Starting a Law Firm? 6 hurdles you may (probably will) have to cross

starting a law firmIf you are thinking about starting a law firm, you need to prepare yourself for some obstacles and hurdles that are going to come up along the way. Here is a quick and dirty list of the 6 main hurdles that I (and probably most other lawyers) faced when I started my first solo law practice.

Six major hurdles to starting a law firm

  1. Just get started. You have made the decision to start a law firm. You just passed the bar. You have a computer and a cell phone. You are ready to go but are scared to death. You are not alone. Starting a law firm is not easy and most lawyers at this stage will start reading through the classifieds to find a job at a firm. Don’t make that mistake. You need to start the process of building your law firm.  Have you ever seen one of those strong man competitions? During one of the competitions, these men will have to pull a tractor trailer. More energy is used in getting started than in the rest of the tractor pull. Once that inertia kicks in, the process becomes easier and things will snowball. So just get started. Today.
  2. Picking a niche. According to Dan Kennedy, a niche is “a crack, a crevice, an opportunity gap, sometimes a tiny segment of a market being overlooked, ignored, abused, or very poorly serviced.” I’m not going to lie, picking a niche has always been a struggle for me. You pick one niche and then you think you should be doing something else. You pick family law, and then a catastrophic, once in a lifetime, personal injury case calls you up. What do you do? In a perfect world, you refer out the PI case and focus on your niche – family law. In today’s day and age of specialization, you want to pick a legal niche and stick with it.
  3. Technical issues. I can’t tell you how many times young lawyers ask me about what to do with their website. They have no technical knowledge, so they aren’t sure what to do. They don’t have any money and can’t afford to hire a web developer. These are not huge problems. They should not be barriers to you starting a law firm.  Starting a website in this day and age is tremendously easy. Here’s a video on how to build a blog in less than 4 minutes. (I’m working on a more detailed how-to guide to building a law firm website and blog – if you are interested in this, please post in the comments below or sign up for our updates).
    Once you get your blog/website going, add to it daily. Spend an hour or two writing articles about your chosen niche practice area. This will accomplish two things: first, it will help you to rank well in google for your chosen legal niche and second, you will learn a great deal about the statutes, rules and case law that is relevant to your practice. The more you learn, the more confident you will become that you actually DO know what you are talking about when a client asks you a question. In addition, before long, if you keep adding to your website, your community will start to notice and will start to recognize you as a leader in your practice area.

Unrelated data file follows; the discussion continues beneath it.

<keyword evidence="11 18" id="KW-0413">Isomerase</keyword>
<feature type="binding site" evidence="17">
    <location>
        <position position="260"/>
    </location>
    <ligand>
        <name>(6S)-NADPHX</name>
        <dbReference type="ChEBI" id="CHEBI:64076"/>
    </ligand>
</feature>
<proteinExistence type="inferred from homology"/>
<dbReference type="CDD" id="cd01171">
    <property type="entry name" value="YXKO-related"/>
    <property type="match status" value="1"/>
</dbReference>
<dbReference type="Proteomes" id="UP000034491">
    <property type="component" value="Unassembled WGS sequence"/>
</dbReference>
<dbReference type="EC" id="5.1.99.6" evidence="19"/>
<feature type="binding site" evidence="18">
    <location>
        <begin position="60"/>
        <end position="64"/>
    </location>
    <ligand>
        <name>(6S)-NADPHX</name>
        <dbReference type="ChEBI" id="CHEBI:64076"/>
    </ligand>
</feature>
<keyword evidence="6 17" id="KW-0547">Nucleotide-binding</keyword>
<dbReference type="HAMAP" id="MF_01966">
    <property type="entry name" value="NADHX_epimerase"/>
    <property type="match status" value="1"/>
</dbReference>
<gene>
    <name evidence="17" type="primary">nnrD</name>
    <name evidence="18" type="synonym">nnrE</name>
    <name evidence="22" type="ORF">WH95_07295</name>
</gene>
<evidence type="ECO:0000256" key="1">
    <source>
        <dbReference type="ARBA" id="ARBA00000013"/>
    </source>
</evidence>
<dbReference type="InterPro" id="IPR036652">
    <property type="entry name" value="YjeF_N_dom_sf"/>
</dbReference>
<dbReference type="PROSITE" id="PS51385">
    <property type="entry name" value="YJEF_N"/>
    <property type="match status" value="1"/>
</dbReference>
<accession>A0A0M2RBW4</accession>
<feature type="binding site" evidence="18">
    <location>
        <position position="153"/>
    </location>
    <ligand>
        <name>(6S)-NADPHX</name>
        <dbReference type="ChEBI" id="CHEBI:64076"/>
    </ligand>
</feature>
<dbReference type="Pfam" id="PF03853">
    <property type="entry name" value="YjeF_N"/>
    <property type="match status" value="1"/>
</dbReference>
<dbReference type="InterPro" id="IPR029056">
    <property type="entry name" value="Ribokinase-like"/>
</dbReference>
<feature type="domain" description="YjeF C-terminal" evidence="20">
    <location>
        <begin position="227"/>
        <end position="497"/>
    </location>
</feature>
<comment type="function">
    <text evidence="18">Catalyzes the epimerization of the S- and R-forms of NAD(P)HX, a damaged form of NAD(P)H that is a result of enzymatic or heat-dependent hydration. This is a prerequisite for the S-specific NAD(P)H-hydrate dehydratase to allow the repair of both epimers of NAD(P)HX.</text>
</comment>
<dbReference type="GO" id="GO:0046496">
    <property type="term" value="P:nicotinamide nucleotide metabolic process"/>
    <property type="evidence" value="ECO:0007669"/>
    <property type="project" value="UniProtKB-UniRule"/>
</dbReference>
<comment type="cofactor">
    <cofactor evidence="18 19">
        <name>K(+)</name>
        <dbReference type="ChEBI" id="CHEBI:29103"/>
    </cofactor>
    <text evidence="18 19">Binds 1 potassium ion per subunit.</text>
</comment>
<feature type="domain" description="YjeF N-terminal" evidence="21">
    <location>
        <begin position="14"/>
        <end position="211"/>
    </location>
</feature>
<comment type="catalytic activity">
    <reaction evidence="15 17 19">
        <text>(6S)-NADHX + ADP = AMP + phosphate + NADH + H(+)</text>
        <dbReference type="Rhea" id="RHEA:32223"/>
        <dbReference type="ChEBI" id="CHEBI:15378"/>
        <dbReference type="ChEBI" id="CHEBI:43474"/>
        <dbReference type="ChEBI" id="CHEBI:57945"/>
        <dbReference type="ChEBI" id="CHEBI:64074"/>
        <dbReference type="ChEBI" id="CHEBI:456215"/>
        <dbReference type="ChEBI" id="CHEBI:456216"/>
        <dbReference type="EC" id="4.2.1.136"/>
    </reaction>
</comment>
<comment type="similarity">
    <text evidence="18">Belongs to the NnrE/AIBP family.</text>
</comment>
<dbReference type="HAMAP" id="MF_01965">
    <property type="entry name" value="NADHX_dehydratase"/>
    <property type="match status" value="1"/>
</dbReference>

4. Don’t listen to the doubters. Undoubtedly, you are going to hear from your law school friends that are making half-decent salaries at their law firm jobs. They are going to tell you that you are crazy for starting your own law firm, and that you are going to starve yourself and commit malpractice. Don’t listen. Find yourself a community of other, like-minded lawyers that are starting out on their own and that you can bounce ideas off of. I am considering starting an online community for you to post questions to. Again, if you are interested in this, please respond in the comments below.
  5. Write a book. You read that right. You need to write a book. I guarantee you that no other lawyer in your practice area is doing this. You will immediately set yourself apart. You will have something to give to prospective clients and referral sources. Is it easy? No. Will it take some time? Yes. But it is doable. Take some of the content you have written for the website and start to repurpose it for the book. Use mind-mapping software to begin to put together an outline of what the book will look like. Use a tool such as Scrivener (affiliate link) to begin to write the book. Then go to a publisher to get a professional cover, and ISBN number, and some street cred. In this day and age, you can pretty much do print-on-demand, so you don’t have to order $50,000 worth of books at one time. Start with 100. When they are gone, order 100 more.
  6. Stop taking inbound phone calls. This is a major hurdle for the young attorney that just started their own practice. You want to answer that call. If the client wants to come in, you want them to meet with you immediately. Unfortunately, this is not a good business model. If you had to have heart surgery, would you want the surgeon that could fit you in later today? Or the one that can’t get you in for three weeks? Emergency complications aside, you would wait for the better surgeon. Client’s want the same thing. Most don’t want a lawyer that is available 24/7 to take their call. They want a lawyer that is too busy to take their call, but provides prompt and courteous service so that their questions and concerns are answered quickly, and so that they can schedule a phone conference with you at a pre-determined time. One of the first things I did in 2010 when I started my firm in North Carolina was to hire Ruby Receptionists (Tell them you were referred by Legal Marketing Made Easy or Jim Hart and Ruby will waive your setup fees – currently a $95 value). They have been answering my phones ever since, and I couldn’t be happier.

So those are my take on the 6 major hurdles that you are likely to encounter as you start to think about hanging out your shingle and starting a law practice.

If you have other hurdles you have faces, or want to share you story, please feel free to comment below.